On Wednesday afternoon, President Donald Trump announced that he had pardoned Lt. Gen. Michael Flynn, who briefly served as Trump’s national security advisor. Trump fired Flynn after revelations the advisor had made contradictory statements to Vice President Mike Pence about his meeting with Russian ambassador Sergey Kislyak. In 2017, he pled guilty to making false statements to the FBI regarding contacts with Kislyak.
Yet in January, Flynn requested to withdraw his guilty plea. The Department of Justice (DOJ) tried to drop the case against Flynn after Flynn’s lawyer, Sidney Powell, presented evidence suggesting the former advisor was “set up by corrupt agents” who threatened his son in order to pressure him into pleading guilty. Yet the federal judge handling the case, Emmet Sullivan, has yet to rule on whether to drop the charges against Flynn.
Trump confirmed recent chatter that predicted he would pardon Flynn.
“It is my Great Honor to announce that General Michael T. Flynn has been granted a Full Pardon,” Trump tweeted. “Congratulations to [General Flynn] and his wonderful family, I know you will now have a truly fantastic Thanksgiving!”
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House Judiciary Committee Chairman Jerrold Nadler (D-N.Y.) condemned the pardon.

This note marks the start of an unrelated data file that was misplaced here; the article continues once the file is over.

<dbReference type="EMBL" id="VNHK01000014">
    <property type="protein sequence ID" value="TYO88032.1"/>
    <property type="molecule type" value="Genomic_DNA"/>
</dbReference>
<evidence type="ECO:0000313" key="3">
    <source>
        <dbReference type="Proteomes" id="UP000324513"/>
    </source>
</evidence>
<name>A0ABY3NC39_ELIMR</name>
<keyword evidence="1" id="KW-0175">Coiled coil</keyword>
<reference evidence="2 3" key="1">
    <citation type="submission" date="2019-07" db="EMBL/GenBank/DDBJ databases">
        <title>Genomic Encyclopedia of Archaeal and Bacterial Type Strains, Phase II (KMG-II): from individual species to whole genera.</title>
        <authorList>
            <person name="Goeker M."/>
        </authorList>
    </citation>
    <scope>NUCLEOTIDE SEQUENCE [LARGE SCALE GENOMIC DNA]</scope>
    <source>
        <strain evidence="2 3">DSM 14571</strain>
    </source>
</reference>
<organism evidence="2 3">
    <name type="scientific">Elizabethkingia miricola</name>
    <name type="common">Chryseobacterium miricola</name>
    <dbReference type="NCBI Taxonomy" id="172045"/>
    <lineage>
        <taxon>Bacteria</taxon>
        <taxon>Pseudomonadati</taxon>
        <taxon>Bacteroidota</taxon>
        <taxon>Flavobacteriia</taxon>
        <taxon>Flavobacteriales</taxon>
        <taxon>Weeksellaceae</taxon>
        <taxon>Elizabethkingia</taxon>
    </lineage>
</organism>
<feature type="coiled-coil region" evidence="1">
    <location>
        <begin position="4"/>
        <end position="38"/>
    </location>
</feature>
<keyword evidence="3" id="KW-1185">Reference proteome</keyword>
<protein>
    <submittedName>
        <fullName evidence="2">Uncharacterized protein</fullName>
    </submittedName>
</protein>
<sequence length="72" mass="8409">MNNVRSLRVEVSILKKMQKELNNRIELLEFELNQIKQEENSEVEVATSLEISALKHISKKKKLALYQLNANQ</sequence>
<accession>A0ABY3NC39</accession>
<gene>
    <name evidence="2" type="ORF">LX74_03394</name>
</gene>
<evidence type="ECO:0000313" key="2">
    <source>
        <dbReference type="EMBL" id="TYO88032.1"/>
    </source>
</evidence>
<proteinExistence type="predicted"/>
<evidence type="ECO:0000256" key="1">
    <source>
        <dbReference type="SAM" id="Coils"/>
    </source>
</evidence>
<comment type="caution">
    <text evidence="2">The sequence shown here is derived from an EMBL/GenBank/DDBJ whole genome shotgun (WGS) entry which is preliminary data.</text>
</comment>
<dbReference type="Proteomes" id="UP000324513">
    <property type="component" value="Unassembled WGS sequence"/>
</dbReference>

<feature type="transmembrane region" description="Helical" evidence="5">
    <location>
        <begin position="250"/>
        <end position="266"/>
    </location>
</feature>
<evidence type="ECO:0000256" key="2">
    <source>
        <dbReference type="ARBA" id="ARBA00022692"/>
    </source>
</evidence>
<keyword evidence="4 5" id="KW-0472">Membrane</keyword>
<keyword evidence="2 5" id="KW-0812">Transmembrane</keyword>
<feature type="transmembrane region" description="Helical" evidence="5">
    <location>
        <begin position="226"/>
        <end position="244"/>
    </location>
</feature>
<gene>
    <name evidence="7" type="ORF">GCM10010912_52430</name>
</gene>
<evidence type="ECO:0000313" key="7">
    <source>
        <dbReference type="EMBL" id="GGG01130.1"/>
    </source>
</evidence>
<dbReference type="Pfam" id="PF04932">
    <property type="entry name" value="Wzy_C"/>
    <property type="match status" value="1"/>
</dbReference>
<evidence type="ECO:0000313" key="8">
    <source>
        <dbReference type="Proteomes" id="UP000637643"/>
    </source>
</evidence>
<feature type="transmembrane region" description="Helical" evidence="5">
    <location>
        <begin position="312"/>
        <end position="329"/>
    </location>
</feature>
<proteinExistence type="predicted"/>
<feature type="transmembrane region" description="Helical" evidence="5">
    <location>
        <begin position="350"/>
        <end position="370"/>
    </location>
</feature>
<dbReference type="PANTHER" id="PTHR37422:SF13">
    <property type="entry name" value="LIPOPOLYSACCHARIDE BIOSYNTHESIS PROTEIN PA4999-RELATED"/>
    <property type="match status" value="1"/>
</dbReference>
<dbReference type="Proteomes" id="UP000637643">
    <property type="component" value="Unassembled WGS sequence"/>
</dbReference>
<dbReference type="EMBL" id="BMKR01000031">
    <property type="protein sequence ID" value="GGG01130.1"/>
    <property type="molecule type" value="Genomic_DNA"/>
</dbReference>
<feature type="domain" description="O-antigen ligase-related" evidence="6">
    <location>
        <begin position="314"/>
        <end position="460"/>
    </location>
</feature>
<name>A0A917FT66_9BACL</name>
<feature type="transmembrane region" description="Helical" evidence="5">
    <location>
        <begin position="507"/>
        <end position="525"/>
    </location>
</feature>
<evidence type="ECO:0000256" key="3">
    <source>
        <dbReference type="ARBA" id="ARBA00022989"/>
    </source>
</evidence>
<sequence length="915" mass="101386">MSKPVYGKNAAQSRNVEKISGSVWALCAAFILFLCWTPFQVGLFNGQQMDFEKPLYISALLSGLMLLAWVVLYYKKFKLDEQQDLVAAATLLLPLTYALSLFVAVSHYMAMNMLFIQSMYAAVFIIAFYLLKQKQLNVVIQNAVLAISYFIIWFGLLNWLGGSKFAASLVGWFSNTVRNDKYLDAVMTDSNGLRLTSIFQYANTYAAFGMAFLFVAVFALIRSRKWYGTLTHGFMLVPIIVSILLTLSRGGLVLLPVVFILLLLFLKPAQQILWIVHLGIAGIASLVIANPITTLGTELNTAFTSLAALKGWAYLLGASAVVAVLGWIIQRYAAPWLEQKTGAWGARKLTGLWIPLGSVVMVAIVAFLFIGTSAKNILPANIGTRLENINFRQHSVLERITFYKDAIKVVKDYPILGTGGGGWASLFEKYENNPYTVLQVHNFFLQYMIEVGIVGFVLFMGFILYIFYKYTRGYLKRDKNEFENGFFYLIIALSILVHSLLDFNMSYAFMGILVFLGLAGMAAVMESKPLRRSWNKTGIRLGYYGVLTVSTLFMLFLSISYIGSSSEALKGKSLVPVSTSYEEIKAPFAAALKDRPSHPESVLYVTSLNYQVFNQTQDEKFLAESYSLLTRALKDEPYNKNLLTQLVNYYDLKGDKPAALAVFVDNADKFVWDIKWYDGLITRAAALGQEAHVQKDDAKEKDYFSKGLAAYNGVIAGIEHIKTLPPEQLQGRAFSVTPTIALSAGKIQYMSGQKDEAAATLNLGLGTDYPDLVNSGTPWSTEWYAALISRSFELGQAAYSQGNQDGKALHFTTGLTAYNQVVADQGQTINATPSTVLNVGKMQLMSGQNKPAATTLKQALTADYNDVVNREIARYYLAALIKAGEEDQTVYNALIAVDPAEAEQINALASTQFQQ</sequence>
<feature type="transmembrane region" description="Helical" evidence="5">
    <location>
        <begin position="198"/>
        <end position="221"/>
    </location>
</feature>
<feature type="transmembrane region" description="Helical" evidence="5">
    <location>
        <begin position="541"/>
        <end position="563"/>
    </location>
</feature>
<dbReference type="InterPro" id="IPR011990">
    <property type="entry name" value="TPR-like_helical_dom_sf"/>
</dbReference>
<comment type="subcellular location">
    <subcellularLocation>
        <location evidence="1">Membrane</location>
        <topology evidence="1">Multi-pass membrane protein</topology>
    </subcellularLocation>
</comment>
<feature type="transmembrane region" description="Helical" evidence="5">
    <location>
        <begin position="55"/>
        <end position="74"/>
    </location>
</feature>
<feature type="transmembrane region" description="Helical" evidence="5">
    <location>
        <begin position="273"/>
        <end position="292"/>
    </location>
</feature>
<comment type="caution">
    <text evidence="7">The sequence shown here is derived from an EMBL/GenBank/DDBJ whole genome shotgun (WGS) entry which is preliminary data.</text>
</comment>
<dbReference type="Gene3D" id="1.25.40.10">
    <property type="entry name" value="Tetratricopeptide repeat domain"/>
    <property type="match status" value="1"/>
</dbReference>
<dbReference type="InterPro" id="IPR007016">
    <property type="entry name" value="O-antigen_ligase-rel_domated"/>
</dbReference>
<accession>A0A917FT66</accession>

“This pardon is undeserved, unprincipled, and one more stain on President Trump’s rapidly diminishing legacy,” Nadler wrote. He argued that “President Trump dangled this pardon to encourage Flynn to backtrack on his pledge to cooperate with federal investigators–corruption that might have exposed the President’s own wrongdoing. And it worked.”
“The President’s enablers have constructed an elaborate narrative in which Trump and Flynn are victims and the Constitution is subject to the whims of the President,” the Democrat sneered.
George Washington University law professor Jonathan Turley noted that Trump should not have needed to pardon Flynn, however.
“Trump just pardoned Flynn. This should not have been an issue since the DOJ asked many months ago for the case to be dropped,” Turley noted. “Sullivan’s continued refusal to issue a final decision forced the issue.”